5 Tips to be a Happy Runner

4 Jun 2017

 

Summer is fast approaching, and we all want to be outdoors. Whether you want to keep fit, fresh air, or a dose of vitamin D, it is great to run outdoors. And it's important to run healthy.  Increasing your outdoor running miles can increase your risk of injury - but it doesn't have to.  Most running injuries are related to overuse, irregularities in training or having biomechanical factors that place increased load on your joints and muscles, or simply a single accident. In this blog we will be discussing 5 key factors to keep you injury free. 

 

1) Gradual increase in running load


 “Too much too soon" might put you at risk of overuse injuries. Your body needs time to adapt to new training loads. When the weather improves, it is tempting to increase your running times, intensity and frequency all of a sudden. In layman's terms, this mean how far, how hard and how often you want to run. Be careful! Follow the 10% rule. Increase your running load by 10% weekly maximum, be it distance or time. Add 10% to your distance, your time, or your speed, but not all on the same run! And take a rest day if your body needs it. 



2) Strengthen and conditioning


We all know that we need to be more active. But the reality is that we do spend long hours sitting down or being sedentary, and over time our bodies decondition. Certain muscle groups such as hip flexors become tight and buttock muscles waste away. You need to regain this loss gradually. 

 

When you run, with every step there are impact forces passing up from your feet, through the knees, the hips and up to the spine. Evidence has shown that a stronger core with better trunk control reduces impact forces on the body and also reduces energy wasting in the kinetic chain. This allows a better stride and lowering risk of injury.

 

A good strength and conditioning programme should include gluteal strengthening, hip flexors flexibility and core stability work. Squat, walking lunges and bridging are good exercises to do.


3) Appropriate shoe wear and biomechanics


What you wear on your feet does matter.  You might find your trainers are wearing out faster than you expect or wearing down on one side. It’s all about biomechanics. The volume of your running load, frequency, and environment can all have an impact. Ideally, you want a pair of trainers that offers best fit to your unique biomechanics and anatomy. If in doubt it is good to carry out a gait analysis with a professional, and get help on the best choice of trainers. In some cases,  tailor made orthotics will be needed to address impact forces, and problems such as flat feet or poor force transition from rear foot to forefoot strike. In addition, you should change your trainers every 300-500 miles. This means if you run 15 miles weekly, you should get a new pair roughly every 6 months. Our gait analysis services are ideal if your are not sure what foot wear is best for you.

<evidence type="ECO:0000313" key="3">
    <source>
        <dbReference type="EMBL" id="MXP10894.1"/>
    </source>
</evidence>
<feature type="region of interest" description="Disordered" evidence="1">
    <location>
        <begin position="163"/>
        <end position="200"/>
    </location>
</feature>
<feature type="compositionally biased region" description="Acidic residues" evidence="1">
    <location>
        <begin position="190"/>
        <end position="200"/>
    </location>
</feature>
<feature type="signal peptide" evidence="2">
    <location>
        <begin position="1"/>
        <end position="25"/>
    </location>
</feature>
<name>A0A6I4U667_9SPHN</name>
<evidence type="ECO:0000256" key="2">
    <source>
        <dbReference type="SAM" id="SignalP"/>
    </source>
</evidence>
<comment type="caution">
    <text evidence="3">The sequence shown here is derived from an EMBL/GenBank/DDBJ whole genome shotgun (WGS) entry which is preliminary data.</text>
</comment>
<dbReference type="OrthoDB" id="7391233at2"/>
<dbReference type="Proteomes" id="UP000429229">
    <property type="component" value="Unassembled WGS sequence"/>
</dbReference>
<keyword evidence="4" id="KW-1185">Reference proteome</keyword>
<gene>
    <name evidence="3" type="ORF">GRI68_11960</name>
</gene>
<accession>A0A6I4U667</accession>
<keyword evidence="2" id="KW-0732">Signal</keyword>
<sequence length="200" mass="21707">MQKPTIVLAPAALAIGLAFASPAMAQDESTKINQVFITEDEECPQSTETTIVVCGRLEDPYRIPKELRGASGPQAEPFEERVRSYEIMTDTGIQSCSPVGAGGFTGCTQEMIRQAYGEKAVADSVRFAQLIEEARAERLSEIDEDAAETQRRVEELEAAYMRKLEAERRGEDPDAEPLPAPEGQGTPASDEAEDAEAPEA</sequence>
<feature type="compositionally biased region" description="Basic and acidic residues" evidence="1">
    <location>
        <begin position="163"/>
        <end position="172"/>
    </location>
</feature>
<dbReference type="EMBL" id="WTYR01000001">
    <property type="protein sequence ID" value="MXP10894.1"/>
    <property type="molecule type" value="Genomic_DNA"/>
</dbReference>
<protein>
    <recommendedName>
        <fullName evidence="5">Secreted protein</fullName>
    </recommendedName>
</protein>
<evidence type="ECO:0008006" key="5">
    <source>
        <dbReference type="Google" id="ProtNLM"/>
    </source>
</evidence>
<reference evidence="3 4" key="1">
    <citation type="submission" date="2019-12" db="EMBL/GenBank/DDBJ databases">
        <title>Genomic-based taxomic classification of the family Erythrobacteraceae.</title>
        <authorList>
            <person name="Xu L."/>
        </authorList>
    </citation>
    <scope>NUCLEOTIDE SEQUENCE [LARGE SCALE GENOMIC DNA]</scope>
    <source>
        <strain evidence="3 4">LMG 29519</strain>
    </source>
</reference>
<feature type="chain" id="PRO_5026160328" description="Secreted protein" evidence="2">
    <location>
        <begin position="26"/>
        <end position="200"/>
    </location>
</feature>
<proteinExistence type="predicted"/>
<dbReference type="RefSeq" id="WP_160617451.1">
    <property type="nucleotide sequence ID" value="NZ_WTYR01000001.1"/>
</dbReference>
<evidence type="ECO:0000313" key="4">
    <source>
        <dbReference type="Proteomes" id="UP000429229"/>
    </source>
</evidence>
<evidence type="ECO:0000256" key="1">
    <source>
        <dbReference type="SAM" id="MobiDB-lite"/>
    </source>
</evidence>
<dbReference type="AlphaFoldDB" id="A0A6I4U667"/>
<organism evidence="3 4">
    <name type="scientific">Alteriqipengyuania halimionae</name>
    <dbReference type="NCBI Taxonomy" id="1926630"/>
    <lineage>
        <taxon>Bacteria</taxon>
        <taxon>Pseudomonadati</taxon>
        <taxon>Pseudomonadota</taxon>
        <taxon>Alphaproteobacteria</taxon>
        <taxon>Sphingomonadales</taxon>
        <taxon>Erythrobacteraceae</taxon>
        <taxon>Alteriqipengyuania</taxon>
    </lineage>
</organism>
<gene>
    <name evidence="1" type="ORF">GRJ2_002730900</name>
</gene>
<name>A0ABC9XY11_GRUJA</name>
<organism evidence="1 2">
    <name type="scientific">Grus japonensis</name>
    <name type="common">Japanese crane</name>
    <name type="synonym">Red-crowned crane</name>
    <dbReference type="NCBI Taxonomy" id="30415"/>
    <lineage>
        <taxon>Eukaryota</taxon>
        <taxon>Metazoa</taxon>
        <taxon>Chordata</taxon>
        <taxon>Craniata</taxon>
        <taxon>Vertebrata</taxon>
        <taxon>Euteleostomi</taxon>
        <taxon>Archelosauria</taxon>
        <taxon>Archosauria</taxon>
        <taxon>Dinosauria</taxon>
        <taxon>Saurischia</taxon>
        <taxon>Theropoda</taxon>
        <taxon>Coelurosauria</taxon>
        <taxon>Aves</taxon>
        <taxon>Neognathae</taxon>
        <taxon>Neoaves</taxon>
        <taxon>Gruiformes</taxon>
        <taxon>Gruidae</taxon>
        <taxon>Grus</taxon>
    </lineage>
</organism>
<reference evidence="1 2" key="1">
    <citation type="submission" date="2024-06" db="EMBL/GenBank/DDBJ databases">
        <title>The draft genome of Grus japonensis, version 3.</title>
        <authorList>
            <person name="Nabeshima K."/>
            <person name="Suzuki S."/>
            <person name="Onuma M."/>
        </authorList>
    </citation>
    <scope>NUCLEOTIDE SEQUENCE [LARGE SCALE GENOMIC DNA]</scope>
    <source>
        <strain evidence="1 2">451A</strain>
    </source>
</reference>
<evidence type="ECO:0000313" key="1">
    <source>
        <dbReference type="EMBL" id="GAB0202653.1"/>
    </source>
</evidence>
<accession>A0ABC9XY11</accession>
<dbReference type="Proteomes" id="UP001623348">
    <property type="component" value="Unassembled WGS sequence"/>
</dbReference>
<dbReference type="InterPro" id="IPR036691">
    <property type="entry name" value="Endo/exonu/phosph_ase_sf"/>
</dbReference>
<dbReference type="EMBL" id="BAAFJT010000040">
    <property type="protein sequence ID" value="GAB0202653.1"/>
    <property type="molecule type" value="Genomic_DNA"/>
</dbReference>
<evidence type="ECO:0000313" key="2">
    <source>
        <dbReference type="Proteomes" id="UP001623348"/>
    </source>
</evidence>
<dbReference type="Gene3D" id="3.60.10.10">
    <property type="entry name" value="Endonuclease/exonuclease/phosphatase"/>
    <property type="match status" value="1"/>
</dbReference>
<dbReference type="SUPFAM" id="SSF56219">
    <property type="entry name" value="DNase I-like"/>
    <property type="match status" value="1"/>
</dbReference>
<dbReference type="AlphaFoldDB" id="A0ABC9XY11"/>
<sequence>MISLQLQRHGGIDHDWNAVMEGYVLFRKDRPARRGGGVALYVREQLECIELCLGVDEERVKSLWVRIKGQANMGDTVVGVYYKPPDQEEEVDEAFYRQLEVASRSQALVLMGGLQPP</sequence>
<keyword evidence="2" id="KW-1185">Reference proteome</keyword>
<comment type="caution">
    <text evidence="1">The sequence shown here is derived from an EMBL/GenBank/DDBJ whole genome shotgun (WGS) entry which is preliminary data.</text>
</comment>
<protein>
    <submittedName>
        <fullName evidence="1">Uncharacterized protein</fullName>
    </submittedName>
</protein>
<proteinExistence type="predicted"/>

4) Recovery & rest


After exercise our bodies go through healing process to deal with post-exercise micro-trauma in muscles. It is therefore important to invest time in resting to allow muscle recovery. Resting does not necessarily have to be a complete inactivity. In fact, in recent years research has found that ‘active recovery’ provides a faster recovery and supports the growth of a stronger body as compared to passive recovery or inactivity. Active recovery refers to exercises completed at a heart rate that allows biochemical clearance of metabolic products responsible for muscle micro-trauma and residual fatigue after the initial strenuous exercise. An example of active recovery being a gentle brisk walk on your off day, or foam rolling or massage when you are feeling tight. Alternatively, you can consider doing yoga, pilates, or swimming at low intensity. If you worry about falling behind your running goals then you should run with the volume of half or two-third of your normal work out. 

 

5) Fuelling


Your body is a powerhouse that requires food to run. A well balanced diet is important for your body to utilise the fuel during running. An imbalanced diet might give you early fatigue and therefore risk of injury. Protein is the building block of muscles, and carbohydrate is a key source of fuel to your body during exercise. Prior to your running, take easily digestible carbohydrates and small amount of protein such as a slice of toast with peanut butter and banana at least 30 minutes to an hour to boost your energy whist you are on the road. After exercise follow a similar diet but with higher amounts to restore glycogen and protein breakdown during the exercise for tissue repair. And don’t forget to replenish your fluid and electrolytes that you lose through sweat. Unless you’re on a serious training regime, just keep it simple, balanced and stay hydrated. 

 

 

Final word: Most injuries don’t come out of nowhere, listen to your body ‘s warning signs, any aches, soreness may mean your body needs some attention. If in doubt speak to your physiotherapist for advice or further investigation.

 

Happy running! 

 

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